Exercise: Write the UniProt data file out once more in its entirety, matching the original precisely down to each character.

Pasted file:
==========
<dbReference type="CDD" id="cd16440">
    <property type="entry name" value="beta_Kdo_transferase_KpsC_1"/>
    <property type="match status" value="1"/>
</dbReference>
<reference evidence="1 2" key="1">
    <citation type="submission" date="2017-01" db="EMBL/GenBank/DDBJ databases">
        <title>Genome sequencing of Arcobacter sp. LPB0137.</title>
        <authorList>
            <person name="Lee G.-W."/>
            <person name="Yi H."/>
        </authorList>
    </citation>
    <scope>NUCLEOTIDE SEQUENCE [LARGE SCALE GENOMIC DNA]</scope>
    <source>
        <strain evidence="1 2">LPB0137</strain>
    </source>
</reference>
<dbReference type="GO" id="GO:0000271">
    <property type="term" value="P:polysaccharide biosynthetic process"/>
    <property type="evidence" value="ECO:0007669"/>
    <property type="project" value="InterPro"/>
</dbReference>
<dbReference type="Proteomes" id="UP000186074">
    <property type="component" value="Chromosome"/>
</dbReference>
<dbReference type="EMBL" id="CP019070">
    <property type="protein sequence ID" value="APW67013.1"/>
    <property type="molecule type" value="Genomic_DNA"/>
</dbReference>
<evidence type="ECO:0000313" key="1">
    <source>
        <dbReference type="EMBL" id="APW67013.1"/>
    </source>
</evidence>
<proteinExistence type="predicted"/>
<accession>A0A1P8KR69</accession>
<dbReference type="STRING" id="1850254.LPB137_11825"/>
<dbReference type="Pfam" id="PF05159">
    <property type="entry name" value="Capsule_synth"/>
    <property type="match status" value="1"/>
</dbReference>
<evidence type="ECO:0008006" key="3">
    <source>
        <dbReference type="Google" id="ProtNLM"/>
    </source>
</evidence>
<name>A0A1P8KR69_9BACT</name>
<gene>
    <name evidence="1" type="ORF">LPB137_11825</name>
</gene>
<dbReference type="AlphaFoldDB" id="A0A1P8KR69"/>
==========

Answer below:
<dbReference type="CDD" id="cd16440">
    <property type="entry name" value="beta_Kdo_transferase_KpsC_1"/>
    <property type="match status" value="1"/>
</dbReference>
<reference evidence="1 2" key="1">
    <citation type="submission" date="2017-01" db="EMBL/GenBank/DDBJ databases">
        <title>Genome sequencing of Arcobacter sp. LPB0137.</title>
        <authorList>
            <person name="Lee G.-W."/>
            <person name="Yi H."/>
        </authorList>
    </citation>
    <scope>NUCLEOTIDE SEQUENCE [LARGE SCALE GENOMIC DNA]</scope>
    <source>
        <strain evidence="1 2">LPB0137</strain>
    </source>
</reference>
<dbReference type="GO" id="GO:0000271">
    <property type="term" value="P:polysaccharide biosynthetic process"/>
    <property type="evidence" value="ECO:0007669"/>
    <property type="project" value="InterPro"/>
</dbReference>
<dbReference type="Proteomes" id="UP000186074">
    <property type="component" value="Chromosome"/>
</dbReference>
<dbReference type="EMBL" id="CP019070">
    <property type="protein sequence ID" value="APW67013.1"/>
    <property type="molecule type" value="Genomic_DNA"/>
</dbReference>
<evidence type="ECO:0000313" key="1">
    <source>
        <dbReference type="EMBL" id="APW67013.1"/>
    </source>
</evidence>
<proteinExistence type="predicted"/>
<accession>A0A1P8KR69</accession>
<dbReference type="STRING" id="1850254.LPB137_11825"/>
<dbReference type="Pfam" id="PF05159">
    <property type="entry name" value="Capsule_synth"/>
    <property type="match status" value="1"/>
</dbReference>
<evidence type="ECO:0008006" key="3">
    <source>
        <dbReference type="Google" id="ProtNLM"/>
    </source>
</evidence>
<name>A0A1P8KR69_9BACT</name>
<gene>
    <name evidence="1" type="ORF">LPB137_11825</name>
</gene>
<dbReference type="AlphaFoldDB" id="A0A1P8KR69"/>